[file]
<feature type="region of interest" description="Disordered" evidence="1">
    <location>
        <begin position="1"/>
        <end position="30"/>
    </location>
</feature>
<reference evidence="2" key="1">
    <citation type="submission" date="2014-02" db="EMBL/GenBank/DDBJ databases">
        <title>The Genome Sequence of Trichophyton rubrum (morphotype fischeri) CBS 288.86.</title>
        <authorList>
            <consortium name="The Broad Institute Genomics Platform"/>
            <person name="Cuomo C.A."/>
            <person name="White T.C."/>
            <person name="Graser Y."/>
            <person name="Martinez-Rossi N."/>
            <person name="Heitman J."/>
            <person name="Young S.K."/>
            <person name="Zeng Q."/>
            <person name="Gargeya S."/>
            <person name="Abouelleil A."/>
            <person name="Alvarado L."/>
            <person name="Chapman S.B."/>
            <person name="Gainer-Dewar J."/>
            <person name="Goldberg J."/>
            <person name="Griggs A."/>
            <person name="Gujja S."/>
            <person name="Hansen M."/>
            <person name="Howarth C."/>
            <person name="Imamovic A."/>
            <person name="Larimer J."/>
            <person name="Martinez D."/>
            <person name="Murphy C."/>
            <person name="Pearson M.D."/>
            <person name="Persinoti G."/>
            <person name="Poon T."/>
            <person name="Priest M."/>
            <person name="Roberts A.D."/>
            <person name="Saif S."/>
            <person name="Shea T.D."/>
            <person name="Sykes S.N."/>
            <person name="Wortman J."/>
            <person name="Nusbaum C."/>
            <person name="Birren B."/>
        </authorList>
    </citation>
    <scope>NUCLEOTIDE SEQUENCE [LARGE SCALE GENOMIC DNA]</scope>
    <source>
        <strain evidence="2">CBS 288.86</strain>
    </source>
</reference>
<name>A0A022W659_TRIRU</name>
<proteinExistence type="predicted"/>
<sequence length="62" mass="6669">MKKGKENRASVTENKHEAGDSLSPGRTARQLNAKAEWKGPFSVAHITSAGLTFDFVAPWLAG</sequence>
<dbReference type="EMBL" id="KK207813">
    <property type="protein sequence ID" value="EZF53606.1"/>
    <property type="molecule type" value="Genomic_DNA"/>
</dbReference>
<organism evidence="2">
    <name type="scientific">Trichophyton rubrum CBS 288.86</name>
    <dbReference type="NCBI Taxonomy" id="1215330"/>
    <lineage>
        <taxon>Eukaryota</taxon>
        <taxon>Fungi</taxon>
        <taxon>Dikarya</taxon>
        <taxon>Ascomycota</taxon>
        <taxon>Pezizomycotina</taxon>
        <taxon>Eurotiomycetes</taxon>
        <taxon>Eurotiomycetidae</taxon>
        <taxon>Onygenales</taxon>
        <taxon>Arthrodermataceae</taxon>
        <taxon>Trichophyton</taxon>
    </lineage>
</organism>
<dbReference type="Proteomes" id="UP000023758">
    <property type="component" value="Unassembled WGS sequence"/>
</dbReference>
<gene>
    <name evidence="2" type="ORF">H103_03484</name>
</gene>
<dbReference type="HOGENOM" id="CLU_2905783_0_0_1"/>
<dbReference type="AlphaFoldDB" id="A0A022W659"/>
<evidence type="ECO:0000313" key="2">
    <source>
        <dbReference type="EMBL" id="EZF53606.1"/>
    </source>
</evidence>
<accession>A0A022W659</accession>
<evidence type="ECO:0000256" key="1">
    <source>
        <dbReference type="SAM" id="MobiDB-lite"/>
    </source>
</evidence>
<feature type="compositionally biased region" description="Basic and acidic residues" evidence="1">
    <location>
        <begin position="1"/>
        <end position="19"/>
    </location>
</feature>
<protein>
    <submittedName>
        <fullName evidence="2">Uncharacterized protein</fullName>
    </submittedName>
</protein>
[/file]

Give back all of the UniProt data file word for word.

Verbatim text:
<feature type="region of interest" description="Disordered" evidence="1">
    <location>
        <begin position="1"/>
        <end position="30"/>
    </location>
</feature>
<reference evidence="2" key="1">
    <citation type="submission" date="2014-02" db="EMBL/GenBank/DDBJ databases">
        <title>The Genome Sequence of Trichophyton rubrum (morphotype fischeri) CBS 288.86.</title>
        <authorList>
            <consortium name="The Broad Institute Genomics Platform"/>
            <person name="Cuomo C.A."/>
            <person name="White T.C."/>
            <person name="Graser Y."/>
            <person name="Martinez-Rossi N."/>
            <person name="Heitman J."/>
            <person name="Young S.K."/>
            <person name="Zeng Q."/>
            <person name="Gargeya S."/>
            <person name="Abouelleil A."/>
            <person name="Alvarado L."/>
            <person name="Chapman S.B."/>
            <person name="Gainer-Dewar J."/>
            <person name="Goldberg J."/>
            <person name="Griggs A."/>
            <person name="Gujja S."/>
            <person name="Hansen M."/>
            <person name="Howarth C."/>
            <person name="Imamovic A."/>
            <person name="Larimer J."/>
            <person name="Martinez D."/>
            <person name="Murphy C."/>
            <person name="Pearson M.D."/>
            <person name="Persinoti G."/>
            <person name="Poon T."/>
            <person name="Priest M."/>
            <person name="Roberts A.D."/>
            <person name="Saif S."/>
            <person name="Shea T.D."/>
            <person name="Sykes S.N."/>
            <person name="Wortman J."/>
            <person name="Nusbaum C."/>
            <person name="Birren B."/>
        </authorList>
    </citation>
    <scope>NUCLEOTIDE SEQUENCE [LARGE SCALE GENOMIC DNA]</scope>
    <source>
        <strain evidence="2">CBS 288.86</strain>
    </source>
</reference>
<name>A0A022W659_TRIRU</name>
<proteinExistence type="predicted"/>
<sequence length="62" mass="6669">MKKGKENRASVTENKHEAGDSLSPGRTARQLNAKAEWKGPFSVAHITSAGLTFDFVAPWLAG</sequence>
<dbReference type="EMBL" id="KK207813">
    <property type="protein sequence ID" value="EZF53606.1"/>
    <property type="molecule type" value="Genomic_DNA"/>
</dbReference>
<organism evidence="2">
    <name type="scientific">Trichophyton rubrum CBS 288.86</name>
    <dbReference type="NCBI Taxonomy" id="1215330"/>
    <lineage>
        <taxon>Eukaryota</taxon>
        <taxon>Fungi</taxon>
        <taxon>Dikarya</taxon>
        <taxon>Ascomycota</taxon>
        <taxon>Pezizomycotina</taxon>
        <taxon>Eurotiomycetes</taxon>
        <taxon>Eurotiomycetidae</taxon>
        <taxon>Onygenales</taxon>
        <taxon>Arthrodermataceae</taxon>
        <taxon>Trichophyton</taxon>
    </lineage>
</organism>
<dbReference type="Proteomes" id="UP000023758">
    <property type="component" value="Unassembled WGS sequence"/>
</dbReference>
<gene>
    <name evidence="2" type="ORF">H103_03484</name>
</gene>
<dbReference type="HOGENOM" id="CLU_2905783_0_0_1"/>
<dbReference type="AlphaFoldDB" id="A0A022W659"/>
<evidence type="ECO:0000313" key="2">
    <source>
        <dbReference type="EMBL" id="EZF53606.1"/>
    </source>
</evidence>
<accession>A0A022W659</accession>
<evidence type="ECO:0000256" key="1">
    <source>
        <dbReference type="SAM" id="MobiDB-lite"/>
    </source>
</evidence>
<feature type="compositionally biased region" description="Basic and acidic residues" evidence="1">
    <location>
        <begin position="1"/>
        <end position="19"/>
    </location>
</feature>
<protein>
    <submittedName>
        <fullName evidence="2">Uncharacterized protein</fullName>
    </submittedName>
</protein>